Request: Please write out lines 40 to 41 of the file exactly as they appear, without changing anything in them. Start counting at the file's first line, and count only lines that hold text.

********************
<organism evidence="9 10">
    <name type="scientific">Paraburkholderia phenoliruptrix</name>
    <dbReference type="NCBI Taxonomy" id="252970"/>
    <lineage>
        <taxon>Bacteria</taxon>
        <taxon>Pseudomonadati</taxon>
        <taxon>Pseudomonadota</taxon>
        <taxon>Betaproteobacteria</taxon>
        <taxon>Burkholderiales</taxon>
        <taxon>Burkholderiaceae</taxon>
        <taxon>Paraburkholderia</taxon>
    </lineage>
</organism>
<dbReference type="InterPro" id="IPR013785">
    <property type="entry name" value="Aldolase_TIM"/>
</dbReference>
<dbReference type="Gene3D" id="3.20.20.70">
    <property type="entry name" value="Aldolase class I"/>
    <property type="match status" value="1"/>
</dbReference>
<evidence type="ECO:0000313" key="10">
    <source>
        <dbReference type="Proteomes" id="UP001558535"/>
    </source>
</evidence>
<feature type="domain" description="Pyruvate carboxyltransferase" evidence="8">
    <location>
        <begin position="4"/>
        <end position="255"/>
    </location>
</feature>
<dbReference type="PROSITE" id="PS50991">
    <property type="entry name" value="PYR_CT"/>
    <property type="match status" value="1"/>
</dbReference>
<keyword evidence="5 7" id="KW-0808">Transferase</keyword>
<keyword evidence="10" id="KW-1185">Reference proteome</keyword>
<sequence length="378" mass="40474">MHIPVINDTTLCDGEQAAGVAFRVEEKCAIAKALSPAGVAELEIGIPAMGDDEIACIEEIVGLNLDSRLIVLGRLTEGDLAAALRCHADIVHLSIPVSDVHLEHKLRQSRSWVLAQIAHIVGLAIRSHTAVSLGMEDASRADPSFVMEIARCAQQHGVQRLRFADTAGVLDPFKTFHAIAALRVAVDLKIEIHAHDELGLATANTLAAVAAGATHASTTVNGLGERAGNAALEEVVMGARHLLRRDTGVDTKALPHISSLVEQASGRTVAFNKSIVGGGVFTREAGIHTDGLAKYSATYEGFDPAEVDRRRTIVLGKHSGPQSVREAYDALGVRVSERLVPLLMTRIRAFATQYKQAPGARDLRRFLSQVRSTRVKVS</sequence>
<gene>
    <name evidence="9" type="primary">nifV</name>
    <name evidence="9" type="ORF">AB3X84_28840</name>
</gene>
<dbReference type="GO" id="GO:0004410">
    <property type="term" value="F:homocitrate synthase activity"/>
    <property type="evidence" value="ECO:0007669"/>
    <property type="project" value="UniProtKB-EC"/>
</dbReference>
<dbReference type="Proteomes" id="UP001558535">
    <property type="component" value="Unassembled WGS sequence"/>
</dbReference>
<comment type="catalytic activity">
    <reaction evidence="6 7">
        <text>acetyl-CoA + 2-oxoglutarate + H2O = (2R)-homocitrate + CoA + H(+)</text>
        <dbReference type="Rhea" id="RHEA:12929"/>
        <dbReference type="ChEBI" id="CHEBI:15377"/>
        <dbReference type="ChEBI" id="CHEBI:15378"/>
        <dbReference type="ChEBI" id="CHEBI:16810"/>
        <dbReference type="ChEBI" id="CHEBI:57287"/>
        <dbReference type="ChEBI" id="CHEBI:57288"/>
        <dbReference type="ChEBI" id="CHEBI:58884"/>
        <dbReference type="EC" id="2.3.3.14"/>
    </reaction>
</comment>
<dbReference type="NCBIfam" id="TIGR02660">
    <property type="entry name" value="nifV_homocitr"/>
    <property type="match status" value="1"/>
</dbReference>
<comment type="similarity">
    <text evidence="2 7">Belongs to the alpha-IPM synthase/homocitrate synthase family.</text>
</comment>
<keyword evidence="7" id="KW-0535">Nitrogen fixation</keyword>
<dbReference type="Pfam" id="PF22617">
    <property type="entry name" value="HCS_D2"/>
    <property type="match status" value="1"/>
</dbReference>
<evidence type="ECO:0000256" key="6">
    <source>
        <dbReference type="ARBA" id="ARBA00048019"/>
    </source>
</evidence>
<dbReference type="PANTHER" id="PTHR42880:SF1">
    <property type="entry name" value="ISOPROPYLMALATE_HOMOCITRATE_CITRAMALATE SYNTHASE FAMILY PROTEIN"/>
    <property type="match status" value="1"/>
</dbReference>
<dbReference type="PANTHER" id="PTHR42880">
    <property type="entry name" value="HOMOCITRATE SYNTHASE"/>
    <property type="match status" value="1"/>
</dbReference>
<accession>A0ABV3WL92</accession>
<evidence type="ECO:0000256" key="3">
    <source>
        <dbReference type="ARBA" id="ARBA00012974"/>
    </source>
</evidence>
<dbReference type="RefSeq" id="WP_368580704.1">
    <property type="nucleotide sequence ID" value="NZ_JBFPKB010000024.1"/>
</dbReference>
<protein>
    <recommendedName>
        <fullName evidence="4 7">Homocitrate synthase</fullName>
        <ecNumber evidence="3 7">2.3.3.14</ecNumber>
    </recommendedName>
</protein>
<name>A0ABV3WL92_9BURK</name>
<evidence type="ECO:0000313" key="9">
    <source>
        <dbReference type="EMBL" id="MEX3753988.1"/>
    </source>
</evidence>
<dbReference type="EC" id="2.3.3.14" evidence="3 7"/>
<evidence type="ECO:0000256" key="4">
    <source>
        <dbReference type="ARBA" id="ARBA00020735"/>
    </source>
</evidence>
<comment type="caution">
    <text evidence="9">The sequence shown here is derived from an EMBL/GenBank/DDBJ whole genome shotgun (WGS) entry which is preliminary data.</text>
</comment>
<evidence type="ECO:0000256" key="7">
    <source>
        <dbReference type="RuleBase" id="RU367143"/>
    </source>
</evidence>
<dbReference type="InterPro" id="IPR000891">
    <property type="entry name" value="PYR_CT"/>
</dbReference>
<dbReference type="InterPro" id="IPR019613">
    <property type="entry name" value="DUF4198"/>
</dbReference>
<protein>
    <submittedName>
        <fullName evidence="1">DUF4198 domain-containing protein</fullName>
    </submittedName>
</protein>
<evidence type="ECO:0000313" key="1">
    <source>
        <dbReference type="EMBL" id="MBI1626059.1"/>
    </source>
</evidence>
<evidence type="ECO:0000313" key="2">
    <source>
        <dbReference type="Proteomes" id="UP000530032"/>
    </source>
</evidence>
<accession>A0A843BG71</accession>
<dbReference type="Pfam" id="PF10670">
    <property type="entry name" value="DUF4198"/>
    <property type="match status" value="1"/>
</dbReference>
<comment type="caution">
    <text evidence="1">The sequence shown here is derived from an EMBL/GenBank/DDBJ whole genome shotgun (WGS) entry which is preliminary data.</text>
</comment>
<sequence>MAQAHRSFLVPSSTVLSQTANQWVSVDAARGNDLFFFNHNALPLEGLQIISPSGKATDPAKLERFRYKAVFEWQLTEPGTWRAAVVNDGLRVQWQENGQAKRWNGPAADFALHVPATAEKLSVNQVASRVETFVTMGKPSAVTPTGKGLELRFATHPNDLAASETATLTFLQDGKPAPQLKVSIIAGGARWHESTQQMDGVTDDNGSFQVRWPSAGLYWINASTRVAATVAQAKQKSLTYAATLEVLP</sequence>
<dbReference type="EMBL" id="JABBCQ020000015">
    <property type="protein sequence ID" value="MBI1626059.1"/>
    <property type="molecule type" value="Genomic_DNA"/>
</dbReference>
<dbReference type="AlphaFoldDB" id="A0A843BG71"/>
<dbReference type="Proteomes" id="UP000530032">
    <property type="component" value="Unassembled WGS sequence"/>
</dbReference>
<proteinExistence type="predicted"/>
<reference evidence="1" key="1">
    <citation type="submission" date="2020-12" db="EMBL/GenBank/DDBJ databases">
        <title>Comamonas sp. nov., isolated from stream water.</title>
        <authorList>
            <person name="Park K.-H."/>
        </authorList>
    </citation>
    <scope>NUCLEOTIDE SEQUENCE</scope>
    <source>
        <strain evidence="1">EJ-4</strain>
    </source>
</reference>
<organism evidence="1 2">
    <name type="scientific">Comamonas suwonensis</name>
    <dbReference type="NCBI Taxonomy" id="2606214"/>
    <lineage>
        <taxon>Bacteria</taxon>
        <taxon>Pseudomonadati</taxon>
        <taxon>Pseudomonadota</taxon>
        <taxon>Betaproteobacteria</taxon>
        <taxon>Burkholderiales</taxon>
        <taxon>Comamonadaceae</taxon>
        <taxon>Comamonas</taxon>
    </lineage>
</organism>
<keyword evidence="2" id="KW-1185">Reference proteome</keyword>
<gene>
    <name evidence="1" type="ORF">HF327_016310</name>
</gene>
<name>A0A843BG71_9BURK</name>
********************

    <name evidence="9" type="primary">nifV</name>
    <name evidence="9" type="ORF">AB3X84_28840</name>